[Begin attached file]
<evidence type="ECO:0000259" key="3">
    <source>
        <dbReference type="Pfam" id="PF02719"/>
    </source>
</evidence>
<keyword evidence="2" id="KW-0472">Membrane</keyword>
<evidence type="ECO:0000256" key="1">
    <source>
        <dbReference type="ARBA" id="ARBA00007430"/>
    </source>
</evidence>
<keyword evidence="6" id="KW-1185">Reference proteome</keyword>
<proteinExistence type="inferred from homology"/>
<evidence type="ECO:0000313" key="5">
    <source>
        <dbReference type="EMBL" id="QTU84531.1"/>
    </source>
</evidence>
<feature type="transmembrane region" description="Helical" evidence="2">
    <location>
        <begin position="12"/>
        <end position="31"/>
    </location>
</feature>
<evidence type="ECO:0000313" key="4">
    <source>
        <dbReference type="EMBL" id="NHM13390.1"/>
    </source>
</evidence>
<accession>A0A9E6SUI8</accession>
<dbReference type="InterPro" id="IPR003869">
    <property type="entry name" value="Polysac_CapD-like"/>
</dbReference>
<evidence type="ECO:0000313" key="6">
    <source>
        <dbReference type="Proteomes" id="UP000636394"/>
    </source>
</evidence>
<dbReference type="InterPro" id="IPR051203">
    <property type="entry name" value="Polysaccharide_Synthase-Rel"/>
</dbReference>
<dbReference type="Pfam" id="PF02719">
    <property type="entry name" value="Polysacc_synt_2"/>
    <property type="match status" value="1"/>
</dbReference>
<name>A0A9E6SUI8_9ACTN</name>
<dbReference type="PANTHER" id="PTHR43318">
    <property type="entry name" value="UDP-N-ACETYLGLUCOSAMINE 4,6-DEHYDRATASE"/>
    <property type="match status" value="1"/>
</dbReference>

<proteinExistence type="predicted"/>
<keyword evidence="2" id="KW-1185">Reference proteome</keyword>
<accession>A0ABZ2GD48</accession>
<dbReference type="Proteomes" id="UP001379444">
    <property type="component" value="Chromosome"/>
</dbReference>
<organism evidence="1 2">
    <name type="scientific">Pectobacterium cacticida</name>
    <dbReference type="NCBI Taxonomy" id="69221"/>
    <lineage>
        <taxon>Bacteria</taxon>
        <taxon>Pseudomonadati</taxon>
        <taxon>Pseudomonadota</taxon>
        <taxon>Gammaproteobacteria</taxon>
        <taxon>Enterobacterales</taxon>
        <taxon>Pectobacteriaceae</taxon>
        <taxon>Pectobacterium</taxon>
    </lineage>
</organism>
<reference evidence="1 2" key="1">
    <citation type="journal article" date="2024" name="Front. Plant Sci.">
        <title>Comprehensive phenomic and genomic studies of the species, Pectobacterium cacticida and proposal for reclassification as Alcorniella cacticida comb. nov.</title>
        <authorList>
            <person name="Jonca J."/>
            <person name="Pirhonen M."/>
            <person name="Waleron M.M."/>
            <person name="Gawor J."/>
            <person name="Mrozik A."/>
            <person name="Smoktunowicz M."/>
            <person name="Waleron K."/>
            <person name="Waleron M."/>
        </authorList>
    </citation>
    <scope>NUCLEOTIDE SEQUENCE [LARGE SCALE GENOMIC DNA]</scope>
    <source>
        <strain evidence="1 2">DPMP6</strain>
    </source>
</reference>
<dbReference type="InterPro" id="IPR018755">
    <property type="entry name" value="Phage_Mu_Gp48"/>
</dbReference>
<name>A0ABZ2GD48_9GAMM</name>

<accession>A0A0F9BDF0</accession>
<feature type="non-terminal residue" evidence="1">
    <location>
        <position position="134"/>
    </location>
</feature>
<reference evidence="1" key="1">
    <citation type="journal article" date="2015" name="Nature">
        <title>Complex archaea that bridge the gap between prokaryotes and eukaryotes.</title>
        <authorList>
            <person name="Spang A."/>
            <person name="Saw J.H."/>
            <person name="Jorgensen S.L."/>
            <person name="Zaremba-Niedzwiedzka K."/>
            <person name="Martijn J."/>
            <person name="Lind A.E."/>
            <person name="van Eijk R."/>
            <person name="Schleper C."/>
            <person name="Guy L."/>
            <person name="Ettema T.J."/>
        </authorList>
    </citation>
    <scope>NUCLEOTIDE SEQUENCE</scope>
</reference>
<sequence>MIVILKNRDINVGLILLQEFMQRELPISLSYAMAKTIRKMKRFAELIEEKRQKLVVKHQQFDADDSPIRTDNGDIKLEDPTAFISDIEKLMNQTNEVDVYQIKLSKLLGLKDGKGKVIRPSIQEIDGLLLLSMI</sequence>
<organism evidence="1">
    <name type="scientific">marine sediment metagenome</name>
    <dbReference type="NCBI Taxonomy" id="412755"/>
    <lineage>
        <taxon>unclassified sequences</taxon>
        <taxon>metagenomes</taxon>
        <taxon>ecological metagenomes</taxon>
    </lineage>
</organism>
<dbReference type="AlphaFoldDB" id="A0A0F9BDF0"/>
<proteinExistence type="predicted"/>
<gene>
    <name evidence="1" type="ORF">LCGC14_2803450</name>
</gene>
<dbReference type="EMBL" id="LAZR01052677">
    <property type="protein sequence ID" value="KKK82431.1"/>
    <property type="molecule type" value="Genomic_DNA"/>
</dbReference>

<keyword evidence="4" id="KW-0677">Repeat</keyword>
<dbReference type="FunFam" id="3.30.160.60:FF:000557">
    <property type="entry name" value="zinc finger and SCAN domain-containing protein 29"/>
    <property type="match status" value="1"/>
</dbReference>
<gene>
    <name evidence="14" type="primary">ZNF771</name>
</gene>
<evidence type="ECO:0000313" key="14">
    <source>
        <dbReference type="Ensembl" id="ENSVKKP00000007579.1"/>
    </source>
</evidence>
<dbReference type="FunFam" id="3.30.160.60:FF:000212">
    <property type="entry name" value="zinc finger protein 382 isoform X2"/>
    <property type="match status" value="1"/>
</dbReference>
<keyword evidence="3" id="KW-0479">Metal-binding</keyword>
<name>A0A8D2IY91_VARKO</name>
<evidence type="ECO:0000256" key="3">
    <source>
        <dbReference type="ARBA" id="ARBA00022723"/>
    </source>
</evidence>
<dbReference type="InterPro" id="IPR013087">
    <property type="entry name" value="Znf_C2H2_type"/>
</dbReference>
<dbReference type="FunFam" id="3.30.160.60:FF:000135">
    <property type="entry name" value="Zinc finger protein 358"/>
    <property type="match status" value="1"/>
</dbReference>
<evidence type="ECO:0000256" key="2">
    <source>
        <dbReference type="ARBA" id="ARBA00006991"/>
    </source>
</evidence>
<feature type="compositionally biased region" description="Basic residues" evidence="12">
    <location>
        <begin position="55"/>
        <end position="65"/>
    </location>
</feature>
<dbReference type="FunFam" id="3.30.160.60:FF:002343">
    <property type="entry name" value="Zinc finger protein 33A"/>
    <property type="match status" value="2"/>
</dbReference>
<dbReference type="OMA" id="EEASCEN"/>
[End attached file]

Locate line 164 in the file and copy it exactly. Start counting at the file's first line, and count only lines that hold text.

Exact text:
    <property type="entry name" value="Zinc finger protein 358"/>